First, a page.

There are all sorts of disease out there. Many we know all about, such as cancer or diabetes. Others are more common and less daunting, such as flus or asthma. But there are many diseases you’ve likely never heard about. Some of these are so rare that you’re unlikely to ever encounter someone who is afflicted with it in your lifetime. Here are 5 of the most peculiar diseases out there.
5. Alice in Wonderland Syndrome
We all know the story of Alice in Wonderland, but I bet you never knew it was a disease. Alice in Wonderland Syndrome is a disease that affects your perception. This means you are seeing objects appear bigger or smaller than their actual size. In the case of this disease, there is nothing wrong with the person’s eyes. Instead its a brain problem with processing images. In other cases people can have severe hallucinations, speak in non-sensicle words, or other things of a similar vain. Alice in Wonderland Syndrome is usually a precursor to migraine headaches, or in more severe cases brain tumors. It’s named for Alice in Wonderland author Lewis Carrol, who is believed to have suffered from it.
4. Werewolf Syndrome
Officially known as hypertrichosis, werewolf syndrome is a case of abnormal hair growth on the human body. In the days of sideshows (commonly known as freak shows), people with this condition were regular fixtures. In some cases hair can cover the entire face and body, showing no skin whatsoever. The condition can be congenital, meaning from birth, or acquired later in life, such as side effects from medication. The condition is manageable, but not curable. Aside from the appearance, people with hypertrichosis can lead normal lives. Shaving and other hair removal techniques, rather temporary or permanent, or good ways to manage the condition.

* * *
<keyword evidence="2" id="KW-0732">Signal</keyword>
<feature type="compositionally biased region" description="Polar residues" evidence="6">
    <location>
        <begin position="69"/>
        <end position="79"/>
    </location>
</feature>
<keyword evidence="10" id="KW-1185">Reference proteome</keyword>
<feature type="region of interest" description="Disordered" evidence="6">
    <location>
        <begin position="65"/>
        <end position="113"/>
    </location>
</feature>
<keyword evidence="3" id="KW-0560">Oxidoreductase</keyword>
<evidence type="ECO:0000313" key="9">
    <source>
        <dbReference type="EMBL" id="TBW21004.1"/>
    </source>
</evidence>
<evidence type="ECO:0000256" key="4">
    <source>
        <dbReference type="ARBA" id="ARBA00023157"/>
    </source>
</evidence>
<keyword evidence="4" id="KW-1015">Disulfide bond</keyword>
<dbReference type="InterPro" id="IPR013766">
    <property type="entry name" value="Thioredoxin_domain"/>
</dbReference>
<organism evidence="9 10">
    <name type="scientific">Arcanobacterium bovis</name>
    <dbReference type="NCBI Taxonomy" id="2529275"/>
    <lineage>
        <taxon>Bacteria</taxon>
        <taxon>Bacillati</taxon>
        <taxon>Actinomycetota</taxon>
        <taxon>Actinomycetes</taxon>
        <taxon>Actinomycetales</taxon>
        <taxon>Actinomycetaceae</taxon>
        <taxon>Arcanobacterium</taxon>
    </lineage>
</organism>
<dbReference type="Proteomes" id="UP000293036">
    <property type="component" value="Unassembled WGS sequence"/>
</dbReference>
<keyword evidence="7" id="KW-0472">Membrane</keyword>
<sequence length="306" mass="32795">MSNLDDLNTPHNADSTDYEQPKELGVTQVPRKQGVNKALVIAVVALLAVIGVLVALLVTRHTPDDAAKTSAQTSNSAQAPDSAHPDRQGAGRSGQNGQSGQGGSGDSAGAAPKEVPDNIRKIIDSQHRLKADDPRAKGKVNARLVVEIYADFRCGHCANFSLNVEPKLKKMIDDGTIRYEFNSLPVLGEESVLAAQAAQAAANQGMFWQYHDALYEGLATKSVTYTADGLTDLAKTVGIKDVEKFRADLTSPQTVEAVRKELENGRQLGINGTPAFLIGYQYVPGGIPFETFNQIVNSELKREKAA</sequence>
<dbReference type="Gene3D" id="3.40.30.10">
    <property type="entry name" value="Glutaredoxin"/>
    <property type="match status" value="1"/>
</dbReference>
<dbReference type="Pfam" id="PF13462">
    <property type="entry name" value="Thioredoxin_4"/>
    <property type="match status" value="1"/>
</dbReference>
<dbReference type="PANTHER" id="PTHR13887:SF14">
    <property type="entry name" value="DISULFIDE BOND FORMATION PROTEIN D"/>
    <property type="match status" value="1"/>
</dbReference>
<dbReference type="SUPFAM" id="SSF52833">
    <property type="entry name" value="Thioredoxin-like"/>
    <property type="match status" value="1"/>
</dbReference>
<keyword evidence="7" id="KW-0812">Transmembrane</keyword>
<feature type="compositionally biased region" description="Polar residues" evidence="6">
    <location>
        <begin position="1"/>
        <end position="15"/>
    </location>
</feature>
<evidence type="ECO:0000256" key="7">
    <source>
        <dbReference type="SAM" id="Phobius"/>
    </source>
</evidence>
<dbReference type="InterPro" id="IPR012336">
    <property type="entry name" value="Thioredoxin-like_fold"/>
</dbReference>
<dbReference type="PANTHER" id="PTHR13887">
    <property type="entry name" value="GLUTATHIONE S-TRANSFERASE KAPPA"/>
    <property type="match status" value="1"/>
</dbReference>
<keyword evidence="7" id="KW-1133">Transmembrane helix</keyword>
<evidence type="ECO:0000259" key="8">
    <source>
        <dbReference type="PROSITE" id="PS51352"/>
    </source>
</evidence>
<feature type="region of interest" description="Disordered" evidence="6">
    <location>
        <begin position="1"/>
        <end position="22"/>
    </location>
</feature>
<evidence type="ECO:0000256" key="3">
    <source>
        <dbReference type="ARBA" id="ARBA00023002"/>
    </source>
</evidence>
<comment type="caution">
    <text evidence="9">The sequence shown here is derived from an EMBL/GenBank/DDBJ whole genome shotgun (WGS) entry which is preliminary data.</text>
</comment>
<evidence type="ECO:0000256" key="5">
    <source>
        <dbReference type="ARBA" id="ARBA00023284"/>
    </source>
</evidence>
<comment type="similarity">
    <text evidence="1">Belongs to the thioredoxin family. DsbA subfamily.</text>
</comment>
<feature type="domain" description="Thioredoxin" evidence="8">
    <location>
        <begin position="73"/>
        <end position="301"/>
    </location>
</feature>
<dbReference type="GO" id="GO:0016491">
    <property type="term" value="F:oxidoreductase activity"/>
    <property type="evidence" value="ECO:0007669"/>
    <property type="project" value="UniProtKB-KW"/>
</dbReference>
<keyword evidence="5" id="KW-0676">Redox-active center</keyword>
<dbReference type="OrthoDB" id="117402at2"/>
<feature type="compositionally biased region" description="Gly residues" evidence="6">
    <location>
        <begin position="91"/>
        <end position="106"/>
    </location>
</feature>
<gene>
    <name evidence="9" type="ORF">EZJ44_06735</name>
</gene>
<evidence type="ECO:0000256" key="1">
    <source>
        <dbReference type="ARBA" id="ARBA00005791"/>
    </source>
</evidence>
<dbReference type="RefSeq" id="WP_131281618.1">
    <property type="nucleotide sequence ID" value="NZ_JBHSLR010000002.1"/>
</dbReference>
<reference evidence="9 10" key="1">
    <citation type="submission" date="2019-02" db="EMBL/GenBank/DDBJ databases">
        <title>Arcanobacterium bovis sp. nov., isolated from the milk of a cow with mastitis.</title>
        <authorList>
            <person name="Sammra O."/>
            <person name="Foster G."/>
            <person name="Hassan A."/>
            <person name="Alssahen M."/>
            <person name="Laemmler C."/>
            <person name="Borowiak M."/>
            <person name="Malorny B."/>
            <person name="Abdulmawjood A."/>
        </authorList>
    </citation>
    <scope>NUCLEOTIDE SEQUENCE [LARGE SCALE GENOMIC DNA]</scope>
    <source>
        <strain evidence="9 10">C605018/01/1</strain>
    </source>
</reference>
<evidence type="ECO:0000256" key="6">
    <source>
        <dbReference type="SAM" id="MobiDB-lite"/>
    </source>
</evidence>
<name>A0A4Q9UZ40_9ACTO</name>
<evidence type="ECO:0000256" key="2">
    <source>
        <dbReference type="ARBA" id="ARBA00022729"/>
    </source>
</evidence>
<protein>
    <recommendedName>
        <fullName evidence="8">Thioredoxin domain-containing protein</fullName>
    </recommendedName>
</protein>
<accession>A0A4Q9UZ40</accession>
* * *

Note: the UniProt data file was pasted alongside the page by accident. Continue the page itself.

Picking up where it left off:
3. Moebius Syndrome
This is an extremely rare genetic disorder. People who are born with this condition are born with paralyzed faces. That means they are unable to move eyes, or show facial expressions. As a result of this, speaking ability and other common behaviors are greatly restricted. This could also lead to severe oral problems in life as well. Mental issues associated with the inability to physically display emotion in their face is also a possibility. Those with this condition have normal intelligence, but are unable to show it. There is no cure for this condition, but people with it can lead otherwise healthy lives. There are several treatments or methods to dealing with Moebius Syndrome, including cosmetic options, feeding tubes, and speech therapy.
Progeria is a very rare, and fatal, genetic disorder in which infants seem to age rapidly. It is estimated to occur in only 1 per 5 million births. There are less than 100 cases now. The lifespan for a child with this illness is about 13 years, though some have lived longer. The common cause of death resulting from Progeria is heart disease. Children suffering from this condition are small and fragile, and as they age lose their hair or have wrinkled skin. It is caused by a mutated gene. The disease has no cure. It can be somewhat managed with high calorie diets at first, and ultimately heart surgery. But that is treating the ailments caused by Progeria, not progeria itself. Children with this condition have normal mental development and are otherwise like any other child.
1. Locked-in Syndrome
Locked-in Syndrome is a condition in which someone has full awareness and alertness, but has paralysis of all voluntary muscles except for their eyes. This means they cannot move, speak, convey expressions, or anything else of that nature. They have full brain function aside from the muscle paralysis. This is a result of damage to the lower brain, which can be caused by a head injury, stroke, or other trauma to the brain. There is no cure for this condition, and treatment varies depending on the cases. A common technique is training people to communicate by blinking their eyes. Jean-Dominique Bauby, a famous French journalist, is the most famous case of Locked-in Syndrome. Bauby dictated an entire book letter by letter using eye blinking techniques. This is shown in the French film The Diving Bell and The Butterfly. There are no definite figures of how many people suffer from this condition, but it could be in the thousands each year.